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The Last Mimzy Stories
Henry Kuttner
Del Rey, 338 pages

The Last Mimzy Stories
Henry Kuttner
Henry Kuttner was born in 1915 in Los Angeles, California. He moved to New York in 1940 after his marriage to C.L. Moore to be nearer the writing markets. Joint works included collections like Line to Tomorrow, Ahead of Time, and Tomorrow and Tomorrow and well-know short fiction like "The Twonky," "Don't Look Now," "A Gnome There Was," and "Mimsy Were the Borogoves." After burning out as writer, he used the GI Bill for a college education at the University of California. A few years thereafter, they worked doing in radio scripts and screen-writing when Henry Kuttner died in 1958.

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A review by Nathan Brazil


LEFT a wife and SEVenteen children in
STARVing condition with NOTHing but gingerbread LEFT'
In contradiction to the slightly misleading title, "Mimsy Were The Borogroves," is the only story here that has any connection to The Last Mimzy movie. Happily this is no handicap, as the book collects seventeen mostly unconnected works, all of which are rich in entertainment value. Ray Bradbury, who writes the introduction, describes Henry Kuttner as "a man who shaped science-fiction and fantasy in its most important years." Kuttner, who died in 1958, was a writer's writer, whose prolific imagination anticipated the future that is our present. This uncanny and prophetic vision even stretched to his own untimely death, which he wrote about a decade prior to the event.

The lead story, "Mimsy Were The Borogroves," is about a small boy who finds a box containing many curious objects, which he at first thinks are toys. These include a crystal cube that brings thoughts to life, like a play inside it, and a doll with removable organs, which do not quite correspond to those of the human body. As the boy and his younger sister play with the treasure trove, the way they think and perceive the world around them is subtly altered, into something both more and less than human.

"The Two-Handed Engine," is set in a future where the machines have taken over. In scenes reminiscent of the Terminator and The Minority Report, murderers are automatically sentenced to death by Furies. These ultimate arbiters of final justice are steel humanoids, who shadow their prey for an unspecified period, in full view of their future victim and all those who witness his day-to-day life. Walking warnings that crime will be punished. Until, that is, someone works out a way to buck the supposedly infallible system.

"Housing Problem," features Mr Henchard, a crotchety old man who rents a room from two younger women. Henchard values his privacy, and request only that nobody touches the covered cage, in which the women believe he keeps pet birds. Except, the strange sounds that come from the cage are often nothing like bird calls. One day, Henchard has to take a trip, and is unable to take his precious cage with him. So he leaves it in his room, paying the rent in advance, and giving specific instructions that the cage not be disturbed. Inevitably, human curiosity wins out and the women look under the cover.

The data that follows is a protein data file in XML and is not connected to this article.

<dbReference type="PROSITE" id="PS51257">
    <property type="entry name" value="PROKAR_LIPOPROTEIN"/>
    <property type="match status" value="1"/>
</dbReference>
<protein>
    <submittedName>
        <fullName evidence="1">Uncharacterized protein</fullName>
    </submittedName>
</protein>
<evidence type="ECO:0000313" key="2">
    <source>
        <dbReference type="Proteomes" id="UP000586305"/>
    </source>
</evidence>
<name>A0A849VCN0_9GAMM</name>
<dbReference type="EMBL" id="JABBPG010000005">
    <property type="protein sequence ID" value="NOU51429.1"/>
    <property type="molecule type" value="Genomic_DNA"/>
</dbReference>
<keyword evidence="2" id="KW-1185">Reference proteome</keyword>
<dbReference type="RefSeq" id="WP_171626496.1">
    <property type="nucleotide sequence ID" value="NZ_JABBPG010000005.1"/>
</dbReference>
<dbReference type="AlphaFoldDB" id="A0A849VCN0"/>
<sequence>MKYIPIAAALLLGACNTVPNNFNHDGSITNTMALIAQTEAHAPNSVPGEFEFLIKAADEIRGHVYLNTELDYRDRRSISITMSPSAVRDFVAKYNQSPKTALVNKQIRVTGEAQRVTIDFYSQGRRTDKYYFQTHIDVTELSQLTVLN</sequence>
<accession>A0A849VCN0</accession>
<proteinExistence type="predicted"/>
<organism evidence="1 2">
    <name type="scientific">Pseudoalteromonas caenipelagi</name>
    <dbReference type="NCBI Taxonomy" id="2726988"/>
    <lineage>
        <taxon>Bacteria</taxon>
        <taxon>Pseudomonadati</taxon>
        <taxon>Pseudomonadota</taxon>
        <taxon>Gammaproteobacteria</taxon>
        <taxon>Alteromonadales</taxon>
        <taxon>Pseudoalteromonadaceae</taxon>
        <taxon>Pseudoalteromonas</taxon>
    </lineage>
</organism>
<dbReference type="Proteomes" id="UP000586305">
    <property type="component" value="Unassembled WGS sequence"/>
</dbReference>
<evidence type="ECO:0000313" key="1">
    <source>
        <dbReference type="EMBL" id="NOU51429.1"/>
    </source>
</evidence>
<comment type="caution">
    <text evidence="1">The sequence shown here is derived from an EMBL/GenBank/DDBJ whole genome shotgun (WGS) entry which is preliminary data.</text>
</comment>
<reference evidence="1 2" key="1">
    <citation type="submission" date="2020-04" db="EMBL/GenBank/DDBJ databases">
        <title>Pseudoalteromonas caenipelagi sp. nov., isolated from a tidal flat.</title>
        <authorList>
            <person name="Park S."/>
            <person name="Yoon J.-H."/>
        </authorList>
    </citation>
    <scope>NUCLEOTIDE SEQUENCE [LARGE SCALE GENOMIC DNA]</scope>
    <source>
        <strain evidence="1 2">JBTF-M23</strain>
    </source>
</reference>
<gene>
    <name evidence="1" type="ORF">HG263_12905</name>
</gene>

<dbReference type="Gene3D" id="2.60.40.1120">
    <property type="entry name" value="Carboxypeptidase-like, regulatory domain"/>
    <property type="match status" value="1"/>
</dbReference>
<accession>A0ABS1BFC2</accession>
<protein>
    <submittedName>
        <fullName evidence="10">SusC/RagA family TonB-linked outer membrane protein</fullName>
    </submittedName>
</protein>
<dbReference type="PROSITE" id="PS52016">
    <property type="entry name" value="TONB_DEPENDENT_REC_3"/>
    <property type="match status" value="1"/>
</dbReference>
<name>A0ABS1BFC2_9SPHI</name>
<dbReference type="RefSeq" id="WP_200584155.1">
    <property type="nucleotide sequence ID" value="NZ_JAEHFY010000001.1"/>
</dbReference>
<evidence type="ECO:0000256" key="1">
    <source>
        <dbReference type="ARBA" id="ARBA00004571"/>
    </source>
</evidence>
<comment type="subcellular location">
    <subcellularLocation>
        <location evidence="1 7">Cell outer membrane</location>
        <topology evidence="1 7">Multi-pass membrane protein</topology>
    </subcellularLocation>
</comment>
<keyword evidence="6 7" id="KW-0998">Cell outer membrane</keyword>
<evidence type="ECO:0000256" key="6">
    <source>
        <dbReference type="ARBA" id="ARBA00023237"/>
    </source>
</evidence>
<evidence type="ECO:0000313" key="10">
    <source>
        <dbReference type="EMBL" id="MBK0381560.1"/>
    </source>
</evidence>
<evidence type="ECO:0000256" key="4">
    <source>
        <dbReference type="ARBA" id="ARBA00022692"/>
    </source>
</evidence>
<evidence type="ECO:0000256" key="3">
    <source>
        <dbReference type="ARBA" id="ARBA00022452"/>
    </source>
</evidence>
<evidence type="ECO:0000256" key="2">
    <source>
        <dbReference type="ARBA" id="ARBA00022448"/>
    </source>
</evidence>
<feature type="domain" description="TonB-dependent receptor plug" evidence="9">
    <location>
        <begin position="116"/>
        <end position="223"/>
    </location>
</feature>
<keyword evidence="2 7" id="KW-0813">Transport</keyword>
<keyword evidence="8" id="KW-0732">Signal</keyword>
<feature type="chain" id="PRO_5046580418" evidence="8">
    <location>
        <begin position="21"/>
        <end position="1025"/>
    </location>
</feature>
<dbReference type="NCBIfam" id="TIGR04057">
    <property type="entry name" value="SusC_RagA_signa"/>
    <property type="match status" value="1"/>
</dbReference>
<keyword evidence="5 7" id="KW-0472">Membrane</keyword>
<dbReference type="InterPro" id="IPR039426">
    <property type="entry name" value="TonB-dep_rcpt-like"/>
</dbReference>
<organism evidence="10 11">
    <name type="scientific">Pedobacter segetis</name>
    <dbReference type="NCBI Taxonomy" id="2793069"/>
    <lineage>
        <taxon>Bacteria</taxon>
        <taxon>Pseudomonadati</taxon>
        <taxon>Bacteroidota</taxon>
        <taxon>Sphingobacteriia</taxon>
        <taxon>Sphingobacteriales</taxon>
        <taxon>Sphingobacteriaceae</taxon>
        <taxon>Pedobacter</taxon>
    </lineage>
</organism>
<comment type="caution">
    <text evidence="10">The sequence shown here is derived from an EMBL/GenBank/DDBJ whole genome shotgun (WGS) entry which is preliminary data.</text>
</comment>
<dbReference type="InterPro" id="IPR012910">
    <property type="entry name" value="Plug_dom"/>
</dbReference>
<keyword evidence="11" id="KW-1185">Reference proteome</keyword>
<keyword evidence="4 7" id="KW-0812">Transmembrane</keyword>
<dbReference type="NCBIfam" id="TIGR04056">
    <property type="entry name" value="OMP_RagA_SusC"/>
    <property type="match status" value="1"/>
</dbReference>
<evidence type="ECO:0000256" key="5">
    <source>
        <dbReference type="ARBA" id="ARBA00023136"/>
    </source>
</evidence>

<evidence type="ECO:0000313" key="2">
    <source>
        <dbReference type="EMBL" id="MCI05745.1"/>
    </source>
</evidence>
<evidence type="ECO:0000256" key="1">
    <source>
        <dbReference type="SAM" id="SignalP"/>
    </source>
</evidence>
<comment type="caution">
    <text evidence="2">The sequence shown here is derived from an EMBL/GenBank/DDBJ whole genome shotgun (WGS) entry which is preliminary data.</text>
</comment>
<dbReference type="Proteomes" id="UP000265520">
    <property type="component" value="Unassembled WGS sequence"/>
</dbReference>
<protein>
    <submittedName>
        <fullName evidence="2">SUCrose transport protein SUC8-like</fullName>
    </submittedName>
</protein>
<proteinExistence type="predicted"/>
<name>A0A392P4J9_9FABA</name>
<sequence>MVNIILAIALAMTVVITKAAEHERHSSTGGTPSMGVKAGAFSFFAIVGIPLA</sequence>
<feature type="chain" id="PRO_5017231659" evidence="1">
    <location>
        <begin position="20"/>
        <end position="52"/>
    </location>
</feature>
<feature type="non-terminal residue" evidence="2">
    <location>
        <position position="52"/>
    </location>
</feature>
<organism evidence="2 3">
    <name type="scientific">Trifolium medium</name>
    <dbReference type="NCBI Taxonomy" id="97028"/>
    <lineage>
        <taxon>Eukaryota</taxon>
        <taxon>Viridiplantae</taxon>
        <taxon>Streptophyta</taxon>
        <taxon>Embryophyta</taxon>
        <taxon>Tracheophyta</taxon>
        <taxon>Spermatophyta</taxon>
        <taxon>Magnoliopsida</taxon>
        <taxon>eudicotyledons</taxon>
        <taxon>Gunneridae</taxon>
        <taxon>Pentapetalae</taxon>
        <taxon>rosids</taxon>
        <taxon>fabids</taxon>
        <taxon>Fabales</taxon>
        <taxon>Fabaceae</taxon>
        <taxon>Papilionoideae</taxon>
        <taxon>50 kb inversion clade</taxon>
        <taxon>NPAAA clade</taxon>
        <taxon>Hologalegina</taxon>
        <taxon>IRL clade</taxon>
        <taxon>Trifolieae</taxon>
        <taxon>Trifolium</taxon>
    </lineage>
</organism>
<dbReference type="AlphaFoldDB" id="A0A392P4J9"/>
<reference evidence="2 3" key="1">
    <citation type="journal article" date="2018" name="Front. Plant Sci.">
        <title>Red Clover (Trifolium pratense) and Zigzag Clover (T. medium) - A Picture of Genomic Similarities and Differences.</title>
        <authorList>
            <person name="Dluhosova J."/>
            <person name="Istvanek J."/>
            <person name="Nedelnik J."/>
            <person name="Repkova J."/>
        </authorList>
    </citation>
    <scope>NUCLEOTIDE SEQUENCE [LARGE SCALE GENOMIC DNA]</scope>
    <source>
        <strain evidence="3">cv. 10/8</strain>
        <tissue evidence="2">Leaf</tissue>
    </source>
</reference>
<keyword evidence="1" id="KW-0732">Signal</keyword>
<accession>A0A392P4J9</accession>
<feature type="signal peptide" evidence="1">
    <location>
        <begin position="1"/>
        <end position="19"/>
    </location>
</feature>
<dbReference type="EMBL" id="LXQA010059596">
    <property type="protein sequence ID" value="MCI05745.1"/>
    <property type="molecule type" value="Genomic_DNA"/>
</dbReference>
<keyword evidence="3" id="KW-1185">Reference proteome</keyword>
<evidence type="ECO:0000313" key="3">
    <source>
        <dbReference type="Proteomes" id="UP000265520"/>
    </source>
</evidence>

"Cold War," is the second of two comedic stories about the Hogbens, a family of mutants currently living on the outskirts of a hick town in the United States. Hogbens, are virtually immortal and have almost unlimited superpowers. But their mentality and way of life makes them into highly reclusive hillbillies, wily enough to know that their abilities mean they must keep to themselves as a matter of survival. How they react to folk that try to pry, or in this case blackmail, is both amusing and ingenious.

"Nothing But Gingerbread Left," written in 1943, is arguably the most brilliant story in this collection. Set in WWII, it concerns the work of an academic named Rutherford, who has the tantalising idea of breaking German concentration, and subsequently morale, by nothing more than the power of words. Rutherford's method hinges on the contention that life is based on rhythm, and certain strings of phrases, not necessarily musical, possess rhythm, rhyme or alliteration that once heard cannot be forgotten. Such a phrase is devised in German, and soon has the majority of the German military tied up in mental knots, unable to stop repeating its catchy nonsense. Then the rhyme reaches the man with the big voice and little moustache.

Henry Kuttner, while not exactly forgotten, was far from being a household name and seemed likely to remain that way. Until Hollywood used "Mimzy Were The Borogroves." The good news is that there are more glittering gems here, several of which could easily be the inspiration behind future movies. I have no hesitation in recommending The Last Mimzy Stories as seminal examples of how short SF should be written, and more importantly, a terrific read.

Copyright © 2007 Nathan Brazil

Nathan Brazil
If Nathan Brazil were dyslexic, he'd be the dog of the Well world. In reality, he's an English bloke who lives on an island, reading, writing and throwing chips to the seagulls. Drop by his web site at

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